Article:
To mark the 60th anniversary of BBC Radio 4’s Today programme, Michael Gove and Neil Kinnock were interviewed by John Humphrys about the experience of being interviewed by John Humphrys on the Today programme. In the live broadcast from the Wigmore Hall on Saturday, they were happy to go along with the myth of the 8.10 interview and show their willingness to play the game of politics hard and with good humour. ‘Coming into the studio with you, John,’ Gove said, ‘is a bit like going into Harvey Weinstein’s bedroom.’ There was laughter from much of the studio audience and applause from some. Not to be outdone, Kinnock said: ‘John goes way past groping – way past groping.’ Cue more laughter. Beyond the Wigmore Hall, there was outrage at Gove’s treatment of sexual violence as an opportunity for a chummy witticism; he soon apologised ‘unreservedly’ for his ‘clumsy attempt at humour’. In the furore, the BBC continued to report that Michael Gove had made a joke about Harvey Weinstein.

It’s worth looking more closely at Gove’s queasy analogy (the remark clearly wasn’t off the cuff). Going a few rounds with Humphrys on the Today programme is something that high-status politicians choose to do. They hope not to get caught out, not to come out of it looking like a fool. But above all, they know what they’re letting themselves in for. It should go without saying that their experience is nothing at all like that of young actors being subjected to sexual harassment and assault by a rich and powerful film producer. But Gove’s comparison also brings us back to the familiar territory of blaming the victim for harassment and assault: she should know what to expect, she shouldn’t take risks and, failing that, she shouldn’t take things too seriously. Kinnock’s quip about the interview being ‘more than groping’ suggests he understands harassment in the same way as Gove, and a good part of the audience did too – the complicity was stifling.

Patting, squeezing, pinching, what’s the harm, can’t you take a bit of sexual assault? Kinnock’s joke suggests that there is a hierarchy of actions – part of a familiar discourse rehearsed endlessly over recent weeks. There are actions that are just a bit of fun, just ‘groping’, but there are other actions that a majority thinks unacceptable, sanctionable and, on occasion, serious enough to require legal redress – it’s a matter of degree. Within this discourse, moreover, there’s always going to be a familiar, tricky grey area: my version of events is always going to be different from yours.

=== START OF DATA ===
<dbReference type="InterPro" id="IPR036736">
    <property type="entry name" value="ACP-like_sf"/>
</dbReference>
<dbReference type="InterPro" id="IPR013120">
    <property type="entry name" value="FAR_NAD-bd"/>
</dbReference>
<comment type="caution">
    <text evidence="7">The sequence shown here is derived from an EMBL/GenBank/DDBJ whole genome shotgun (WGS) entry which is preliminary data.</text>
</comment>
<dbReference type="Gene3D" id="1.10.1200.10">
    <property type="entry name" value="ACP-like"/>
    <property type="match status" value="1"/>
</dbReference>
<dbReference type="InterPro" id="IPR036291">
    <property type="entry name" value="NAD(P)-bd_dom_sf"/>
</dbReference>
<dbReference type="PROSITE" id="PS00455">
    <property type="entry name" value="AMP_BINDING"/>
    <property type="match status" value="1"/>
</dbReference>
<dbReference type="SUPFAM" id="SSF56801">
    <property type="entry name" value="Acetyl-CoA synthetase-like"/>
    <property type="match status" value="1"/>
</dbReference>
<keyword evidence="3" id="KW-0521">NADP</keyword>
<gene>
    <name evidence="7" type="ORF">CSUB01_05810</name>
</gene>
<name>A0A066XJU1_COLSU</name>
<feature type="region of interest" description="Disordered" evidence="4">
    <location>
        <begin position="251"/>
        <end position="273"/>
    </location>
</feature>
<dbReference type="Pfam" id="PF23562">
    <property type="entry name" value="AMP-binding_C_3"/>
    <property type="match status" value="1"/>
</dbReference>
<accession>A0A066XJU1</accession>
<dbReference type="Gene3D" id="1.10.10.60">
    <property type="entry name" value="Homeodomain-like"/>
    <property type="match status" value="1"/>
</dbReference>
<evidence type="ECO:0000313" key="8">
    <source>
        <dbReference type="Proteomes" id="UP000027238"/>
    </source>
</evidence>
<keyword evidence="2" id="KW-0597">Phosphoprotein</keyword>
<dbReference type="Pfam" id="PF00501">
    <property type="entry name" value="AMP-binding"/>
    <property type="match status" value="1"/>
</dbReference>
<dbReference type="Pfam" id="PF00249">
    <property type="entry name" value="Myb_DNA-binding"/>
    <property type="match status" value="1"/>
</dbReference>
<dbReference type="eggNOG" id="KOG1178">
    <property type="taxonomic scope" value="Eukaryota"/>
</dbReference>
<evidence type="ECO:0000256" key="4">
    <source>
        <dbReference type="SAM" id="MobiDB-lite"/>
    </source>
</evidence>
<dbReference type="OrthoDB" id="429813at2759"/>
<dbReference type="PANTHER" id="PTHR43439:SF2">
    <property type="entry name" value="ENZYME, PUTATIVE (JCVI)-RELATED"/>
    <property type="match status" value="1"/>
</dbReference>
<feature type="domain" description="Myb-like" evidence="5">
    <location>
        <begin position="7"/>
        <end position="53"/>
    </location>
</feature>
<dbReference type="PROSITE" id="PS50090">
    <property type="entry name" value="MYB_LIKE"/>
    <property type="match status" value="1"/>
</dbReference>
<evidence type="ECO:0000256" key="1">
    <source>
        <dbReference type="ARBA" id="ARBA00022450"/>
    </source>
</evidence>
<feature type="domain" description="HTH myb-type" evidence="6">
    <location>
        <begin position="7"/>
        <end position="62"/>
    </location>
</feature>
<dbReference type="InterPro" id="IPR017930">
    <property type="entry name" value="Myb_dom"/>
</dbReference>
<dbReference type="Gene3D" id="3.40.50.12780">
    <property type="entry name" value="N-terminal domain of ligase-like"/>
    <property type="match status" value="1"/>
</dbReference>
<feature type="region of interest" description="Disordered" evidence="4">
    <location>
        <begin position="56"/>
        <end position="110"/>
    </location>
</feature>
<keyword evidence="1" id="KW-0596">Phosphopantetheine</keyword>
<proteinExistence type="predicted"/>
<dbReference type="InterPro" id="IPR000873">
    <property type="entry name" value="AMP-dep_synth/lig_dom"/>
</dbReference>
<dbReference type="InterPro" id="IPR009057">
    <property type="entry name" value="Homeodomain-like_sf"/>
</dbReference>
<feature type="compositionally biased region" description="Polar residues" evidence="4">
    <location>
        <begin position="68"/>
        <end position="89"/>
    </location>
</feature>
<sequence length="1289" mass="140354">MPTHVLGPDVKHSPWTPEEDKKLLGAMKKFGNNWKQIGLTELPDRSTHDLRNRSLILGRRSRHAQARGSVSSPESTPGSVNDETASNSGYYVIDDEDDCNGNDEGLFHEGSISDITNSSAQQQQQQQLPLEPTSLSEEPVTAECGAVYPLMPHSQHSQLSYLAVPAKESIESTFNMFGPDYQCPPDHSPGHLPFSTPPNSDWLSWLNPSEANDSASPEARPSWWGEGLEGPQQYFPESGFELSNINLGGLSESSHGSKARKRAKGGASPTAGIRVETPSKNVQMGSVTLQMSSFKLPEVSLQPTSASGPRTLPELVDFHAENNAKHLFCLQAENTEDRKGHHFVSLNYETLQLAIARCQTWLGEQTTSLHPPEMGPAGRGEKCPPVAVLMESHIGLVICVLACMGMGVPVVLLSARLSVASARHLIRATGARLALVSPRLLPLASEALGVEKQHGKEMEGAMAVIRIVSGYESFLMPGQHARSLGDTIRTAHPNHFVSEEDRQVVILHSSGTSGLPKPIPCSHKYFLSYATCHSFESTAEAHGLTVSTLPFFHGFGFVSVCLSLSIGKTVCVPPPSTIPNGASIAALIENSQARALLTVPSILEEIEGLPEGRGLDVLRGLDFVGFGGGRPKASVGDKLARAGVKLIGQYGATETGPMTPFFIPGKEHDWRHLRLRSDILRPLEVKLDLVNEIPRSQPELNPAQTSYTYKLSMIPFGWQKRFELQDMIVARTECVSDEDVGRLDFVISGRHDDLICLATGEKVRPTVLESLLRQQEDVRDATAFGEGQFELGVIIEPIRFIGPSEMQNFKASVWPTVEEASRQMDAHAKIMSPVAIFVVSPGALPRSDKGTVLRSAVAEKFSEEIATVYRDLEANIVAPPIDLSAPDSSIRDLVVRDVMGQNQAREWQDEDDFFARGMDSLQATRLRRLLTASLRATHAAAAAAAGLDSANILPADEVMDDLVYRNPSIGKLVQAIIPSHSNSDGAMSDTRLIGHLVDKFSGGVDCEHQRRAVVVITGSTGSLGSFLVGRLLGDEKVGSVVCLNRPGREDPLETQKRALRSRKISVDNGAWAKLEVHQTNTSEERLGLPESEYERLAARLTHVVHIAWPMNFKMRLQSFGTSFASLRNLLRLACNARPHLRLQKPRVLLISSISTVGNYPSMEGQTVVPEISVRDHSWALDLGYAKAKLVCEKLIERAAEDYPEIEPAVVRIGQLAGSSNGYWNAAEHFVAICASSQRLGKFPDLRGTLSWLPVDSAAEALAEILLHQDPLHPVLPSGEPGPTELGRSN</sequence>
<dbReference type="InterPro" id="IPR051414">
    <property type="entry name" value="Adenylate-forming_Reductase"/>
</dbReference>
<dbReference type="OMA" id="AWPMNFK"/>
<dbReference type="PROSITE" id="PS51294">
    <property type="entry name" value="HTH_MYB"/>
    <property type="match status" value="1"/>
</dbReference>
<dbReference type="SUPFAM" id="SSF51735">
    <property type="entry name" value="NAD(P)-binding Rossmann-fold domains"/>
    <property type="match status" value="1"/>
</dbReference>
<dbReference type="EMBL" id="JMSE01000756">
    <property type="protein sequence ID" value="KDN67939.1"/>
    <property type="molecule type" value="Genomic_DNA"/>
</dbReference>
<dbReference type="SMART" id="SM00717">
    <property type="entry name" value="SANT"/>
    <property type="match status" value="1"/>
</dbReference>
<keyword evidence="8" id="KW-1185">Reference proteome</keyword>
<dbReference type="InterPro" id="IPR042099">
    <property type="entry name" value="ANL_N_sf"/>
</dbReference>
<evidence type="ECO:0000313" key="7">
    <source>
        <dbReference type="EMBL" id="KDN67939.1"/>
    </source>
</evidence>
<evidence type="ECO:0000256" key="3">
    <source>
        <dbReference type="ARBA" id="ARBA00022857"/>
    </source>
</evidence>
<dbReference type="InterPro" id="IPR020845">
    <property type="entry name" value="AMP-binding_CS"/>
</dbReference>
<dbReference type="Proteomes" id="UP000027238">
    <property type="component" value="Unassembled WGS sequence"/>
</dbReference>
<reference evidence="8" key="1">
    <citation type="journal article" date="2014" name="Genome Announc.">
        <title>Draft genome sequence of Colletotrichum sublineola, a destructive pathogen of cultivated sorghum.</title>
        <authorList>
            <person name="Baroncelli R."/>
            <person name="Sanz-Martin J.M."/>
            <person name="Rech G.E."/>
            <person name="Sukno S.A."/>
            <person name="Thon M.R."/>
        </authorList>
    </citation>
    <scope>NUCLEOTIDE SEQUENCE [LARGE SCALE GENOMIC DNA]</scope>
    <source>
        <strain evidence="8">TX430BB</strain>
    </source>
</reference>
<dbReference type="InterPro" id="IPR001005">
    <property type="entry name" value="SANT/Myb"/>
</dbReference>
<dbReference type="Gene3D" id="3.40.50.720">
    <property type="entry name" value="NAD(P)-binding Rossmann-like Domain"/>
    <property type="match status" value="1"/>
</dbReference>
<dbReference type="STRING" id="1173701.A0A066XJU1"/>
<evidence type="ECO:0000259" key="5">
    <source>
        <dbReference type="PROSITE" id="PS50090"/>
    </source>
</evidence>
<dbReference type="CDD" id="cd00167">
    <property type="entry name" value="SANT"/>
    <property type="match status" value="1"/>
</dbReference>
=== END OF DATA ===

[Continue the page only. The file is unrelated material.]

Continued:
But there isn’t a hierarchy of this kind. Rather, there are two languages fighting for interpretative authority over the same set of actions, the same set of events. The first language (‘a bit of a grope’, ‘just a bit of fun’, ‘I thought she’d be flattered’, ‘she can’t take a joke’) is colloquial, light-hearted, familiar; it’s what you say down the pub, or in the ‘locker room’, or in the editorial offices of the Sun and Mail, or in too many parts of the House of Commons. Its apparent everydayness fuses seamlessly with ‘men will be men’ and a thousand riffs of the same kind. It’s a gendered discourse, sure, but one that both men and women can and do use, and it has authority – Gove and Kinnock competed to use it. But it isn’t ‘common sense’, and it’s no more natural than any other language.

Sexual harassment and sexual assault are not different in kind from groping, squeezing and grabbing. Groping, squeezing and grabbing are harassment and assault. It should be simple but somehow it can’t be, and one of the reasons is that the two languages don’t have equal authority. The ‘trouble’ with words like assault or harassment is that they don’t seem to belong in everyday discourse, they sound technical, perhaps a little alien. And from here it’s a short step to seeing this type of language as unnatural: the unwelcome entry of officialdom into the private world – too much red tape and political correctness gone mad – because we all know what we mean, don’t we? Except, clearly, ‘we’ don’t. There is no ‘we’, and no end of ways not to believe women.

This facile ‘common sense’ needs to be countered with other ways of talking. One among others is to describe harassment and assault in chilling narrative detail, to defamiliarise it, sever it from the label of a ‘bit of fun’ or ‘things getting out of control’. Some of the most powerful witness from women has told in painful specificity exactly what happened. It makes for uncomfortable listening and reading, and rightly so. But patriarchy doesn’t suffer challenge, criticism or even discomfort lightly. All too soon, it’s time to move on. Gove’s ‘clumsy’ joke marks a moment at which Weinstein becomes a byword, starts to pass into folklore, and is neutralised. Jokes like this at moments like this are attempts at punctuation: full stop, end para, we’ve talked about this enough. Gove and Kinnock and all the others think it’s time to get back to ‘normal’. It isn’t. We won’t.